The central question of normative ethics is

This preview shows page 1 - 2 out of 2 pages.

The central question of normative ethics is determining how basic moral standards are arrived at and justified. The answers to this question fall into two broad categories—deontological and teleological. The principal difference between them is that deontological theories do not appeal to value considerations in establishing ethical standards, while teleological theories do. Deontological theories use the concept of their inherent rightness in establishing such standards, while teleological theories consider the goodness or value brought into being by actions as the principal criterion of their ethical value. In other words, a deontological approach calls for doing certain things on principle or because they are inherently right, whereas a teleological approach advocates that certain kinds of actions are right because of the goodness of their consequences. Deontological theories thus stress the concepts of obligation, ought, duty, and right and wrong, while teleological theories lay stress on the good, the valuable, and the desirable. Deontological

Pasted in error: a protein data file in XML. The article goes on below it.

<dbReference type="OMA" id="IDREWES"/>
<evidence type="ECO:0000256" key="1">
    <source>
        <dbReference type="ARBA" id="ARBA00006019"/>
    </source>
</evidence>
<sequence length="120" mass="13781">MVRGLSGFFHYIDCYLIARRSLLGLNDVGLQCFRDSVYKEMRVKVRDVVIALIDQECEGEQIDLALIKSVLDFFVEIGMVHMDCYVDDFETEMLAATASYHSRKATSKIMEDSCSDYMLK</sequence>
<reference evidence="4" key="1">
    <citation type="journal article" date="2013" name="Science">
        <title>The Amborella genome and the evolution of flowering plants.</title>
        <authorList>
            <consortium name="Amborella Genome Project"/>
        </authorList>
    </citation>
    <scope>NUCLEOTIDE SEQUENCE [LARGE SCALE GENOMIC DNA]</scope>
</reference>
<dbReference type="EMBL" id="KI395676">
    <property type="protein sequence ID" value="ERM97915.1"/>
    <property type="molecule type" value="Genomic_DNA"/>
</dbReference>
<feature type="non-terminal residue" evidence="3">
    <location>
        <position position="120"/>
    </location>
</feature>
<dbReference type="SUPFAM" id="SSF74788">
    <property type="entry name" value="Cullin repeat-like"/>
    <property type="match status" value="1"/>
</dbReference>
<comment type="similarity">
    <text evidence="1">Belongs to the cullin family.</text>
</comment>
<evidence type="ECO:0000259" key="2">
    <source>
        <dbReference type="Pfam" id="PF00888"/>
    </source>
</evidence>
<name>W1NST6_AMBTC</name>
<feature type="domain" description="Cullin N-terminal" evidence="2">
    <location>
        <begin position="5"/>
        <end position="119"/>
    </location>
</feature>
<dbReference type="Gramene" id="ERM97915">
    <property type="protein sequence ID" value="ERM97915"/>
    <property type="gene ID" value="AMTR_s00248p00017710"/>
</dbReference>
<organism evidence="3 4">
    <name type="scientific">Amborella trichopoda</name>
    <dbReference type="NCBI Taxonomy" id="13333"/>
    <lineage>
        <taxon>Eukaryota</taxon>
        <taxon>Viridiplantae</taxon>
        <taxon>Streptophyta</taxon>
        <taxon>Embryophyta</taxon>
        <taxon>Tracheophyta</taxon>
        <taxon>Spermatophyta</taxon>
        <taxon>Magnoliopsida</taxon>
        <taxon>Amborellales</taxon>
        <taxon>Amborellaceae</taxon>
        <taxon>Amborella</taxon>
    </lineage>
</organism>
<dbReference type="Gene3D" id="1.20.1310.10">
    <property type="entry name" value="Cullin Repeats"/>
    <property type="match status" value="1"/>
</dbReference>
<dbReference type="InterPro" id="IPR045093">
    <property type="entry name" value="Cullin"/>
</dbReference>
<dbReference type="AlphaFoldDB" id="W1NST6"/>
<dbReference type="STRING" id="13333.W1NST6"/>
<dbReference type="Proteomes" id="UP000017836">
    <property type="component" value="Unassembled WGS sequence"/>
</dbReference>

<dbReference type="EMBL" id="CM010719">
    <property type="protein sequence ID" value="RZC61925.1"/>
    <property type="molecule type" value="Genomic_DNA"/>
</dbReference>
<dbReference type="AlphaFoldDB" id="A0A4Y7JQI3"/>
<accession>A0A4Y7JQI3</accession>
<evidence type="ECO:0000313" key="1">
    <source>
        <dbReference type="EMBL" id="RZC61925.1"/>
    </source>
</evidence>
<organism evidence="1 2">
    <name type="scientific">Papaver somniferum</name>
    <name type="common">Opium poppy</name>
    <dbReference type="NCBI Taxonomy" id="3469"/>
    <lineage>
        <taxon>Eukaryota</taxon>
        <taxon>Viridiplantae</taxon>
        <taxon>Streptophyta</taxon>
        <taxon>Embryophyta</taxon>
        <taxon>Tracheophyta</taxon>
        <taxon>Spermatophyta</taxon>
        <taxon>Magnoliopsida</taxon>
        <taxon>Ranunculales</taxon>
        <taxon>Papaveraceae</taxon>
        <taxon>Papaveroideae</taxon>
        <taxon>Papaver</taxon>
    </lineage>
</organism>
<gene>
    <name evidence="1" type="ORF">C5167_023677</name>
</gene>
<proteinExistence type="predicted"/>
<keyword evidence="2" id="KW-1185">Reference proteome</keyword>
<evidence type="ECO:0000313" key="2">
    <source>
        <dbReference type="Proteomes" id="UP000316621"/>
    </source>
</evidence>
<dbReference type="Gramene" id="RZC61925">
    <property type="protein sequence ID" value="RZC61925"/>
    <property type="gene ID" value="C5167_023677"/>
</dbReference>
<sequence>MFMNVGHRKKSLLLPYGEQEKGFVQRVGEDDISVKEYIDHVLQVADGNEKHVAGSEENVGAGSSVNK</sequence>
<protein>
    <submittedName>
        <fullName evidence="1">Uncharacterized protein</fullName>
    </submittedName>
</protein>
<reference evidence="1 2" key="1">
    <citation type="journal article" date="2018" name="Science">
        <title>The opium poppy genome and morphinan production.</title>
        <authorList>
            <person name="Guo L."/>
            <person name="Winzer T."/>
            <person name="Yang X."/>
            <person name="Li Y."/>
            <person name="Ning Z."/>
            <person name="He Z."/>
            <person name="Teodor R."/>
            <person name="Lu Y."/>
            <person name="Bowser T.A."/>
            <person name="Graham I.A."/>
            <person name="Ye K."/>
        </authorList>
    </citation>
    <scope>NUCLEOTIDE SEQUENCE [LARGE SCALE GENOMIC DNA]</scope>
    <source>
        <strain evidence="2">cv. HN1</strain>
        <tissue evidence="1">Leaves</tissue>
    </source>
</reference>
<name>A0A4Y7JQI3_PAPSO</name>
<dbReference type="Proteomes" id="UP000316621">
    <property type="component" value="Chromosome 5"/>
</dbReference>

Image of page 1
Image of page 2

You've reached the end of your free preview.

Want to read both pages?

  • Fall '19

  • Left Quote Icon

    Student Picture

  • Left Quote Icon

    Student Picture

  • Left Quote Icon

    Student Picture

Stuck? We have tutors online 24/7 who can help you get unstuck.
A+ icon
Ask Expert Tutors You can ask You can ask You can ask (will expire )
Answers in as fast as 15 minutes